A Farewell to our Gallery

This summer is going to our last in our current location and as you probably know, we’re gearing up for plenty of changes! As I type, we’re in the process of taking down our last exhibition in the Level 1 Gallery space (just outside the Level 1 office and the cafe). This exhibition focussed on Sir Howard Kingsley Wood, and you can learn more about him from the blog post ‘Wood would: the forgotten campaigner‘. In due course, we’ll provide a digital version of this exhibition on the website, so keep your eyes peeled for that.

The reason for all these changes is the ongoing Templeman Redevelopment work which will be gathering pace over the summer. Early next year, we’re due to move into the new suite of Special Collections & Archives rooms, in the extension, which is a very exciting prospect. We hope to launch the new location with an exhibition in the new gallery, which will front the office area on the new Level 2. In the meantime, the social learning space will be moving into the gallery to make sure there’s enough room while the Core Text Collection moves into the other side of the social learning space. Confused? Check out the Templeman Development webpages to have it all explained!

A lot of our work over the summer is going to be aimed at planning the Big Underground Move to get our materials into the extension, and finding ways of keeping you all informed about what we’re doing. Equally, we’re putting in place plans for teaching over the next academic year and thinking about funding and projects to keep our collections work ticking over. No doubt it will be busy, but I’ll try to keep you updated as we go.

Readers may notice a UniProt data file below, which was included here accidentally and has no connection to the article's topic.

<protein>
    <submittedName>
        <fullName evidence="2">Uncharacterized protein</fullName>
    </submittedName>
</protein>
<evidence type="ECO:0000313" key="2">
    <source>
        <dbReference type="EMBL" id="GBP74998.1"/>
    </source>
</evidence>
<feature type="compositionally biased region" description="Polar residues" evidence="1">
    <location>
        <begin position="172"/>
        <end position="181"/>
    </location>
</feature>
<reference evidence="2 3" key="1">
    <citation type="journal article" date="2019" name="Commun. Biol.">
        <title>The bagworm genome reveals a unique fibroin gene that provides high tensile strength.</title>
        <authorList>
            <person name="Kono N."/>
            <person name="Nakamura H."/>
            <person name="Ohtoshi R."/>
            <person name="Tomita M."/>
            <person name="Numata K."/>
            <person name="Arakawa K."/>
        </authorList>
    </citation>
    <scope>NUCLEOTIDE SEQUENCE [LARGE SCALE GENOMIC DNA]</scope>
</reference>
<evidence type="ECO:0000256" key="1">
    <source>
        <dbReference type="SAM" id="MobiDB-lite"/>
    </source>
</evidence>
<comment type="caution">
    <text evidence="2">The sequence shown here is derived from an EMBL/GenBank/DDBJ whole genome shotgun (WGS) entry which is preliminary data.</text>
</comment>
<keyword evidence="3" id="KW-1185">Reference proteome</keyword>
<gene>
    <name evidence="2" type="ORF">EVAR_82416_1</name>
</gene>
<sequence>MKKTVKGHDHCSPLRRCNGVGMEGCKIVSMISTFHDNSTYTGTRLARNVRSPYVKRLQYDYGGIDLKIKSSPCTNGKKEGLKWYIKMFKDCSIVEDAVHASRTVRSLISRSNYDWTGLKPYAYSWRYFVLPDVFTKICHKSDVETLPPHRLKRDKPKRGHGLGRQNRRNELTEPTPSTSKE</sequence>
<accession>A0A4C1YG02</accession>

Manuscript notes about the coronation of George IV

Manuscript notes about the coronation of George IV

The reading room is still open, so do just request items if you’d like to see anything. I thought I might just share a little gem which came out of a request yesterday. A routine request for a book in the Maddison Collection, A treatise of Oswaldus Crollius of signatures of internal things (1669), proved to contain some lovely annotations on contemporary events. In two almost page-long manuscript notes, a clergyman has written accounts of the coronation of George IV, possibly taken from newspapers at the time. The coronation, on Thursday 19th July 1821, was notable for the ommision of the Queen on the guest list. One of these accounts notes:

His Majesty was crowned without the Queen, owing to her bad conduct, at home and abroad, she came to the Abbey in the time of Service, to be admitted, but was denied entrance at either of the doors

It is, perhaps, a matter of historical debate as to whose conduct was worse, George IV’s or his Queen Caroline’s, but it’s interesting to compare this to a contemporary account from my old friend William Harris, who heard about events while on his travels around Europe.

A004208As well as the notes, the facing page has the words ‘Queen Caroline’ and an ink caricature penned after the text, perhaps drawn by the same man who wrote the accounts, one Adam Johnson. In the second account, he names himself clearly and adds:

…son of the Reverend Doctor Johnson at the Rectory of St Ruan[?] near Penzance in the county of Cornwall (England)

with ‘God Save the King’ for good measure. In the margin of the previous page, he writes: ‘For Posterity’. I don’t suppose he ever imagined that his notes would make it onto the Special Collections blog!

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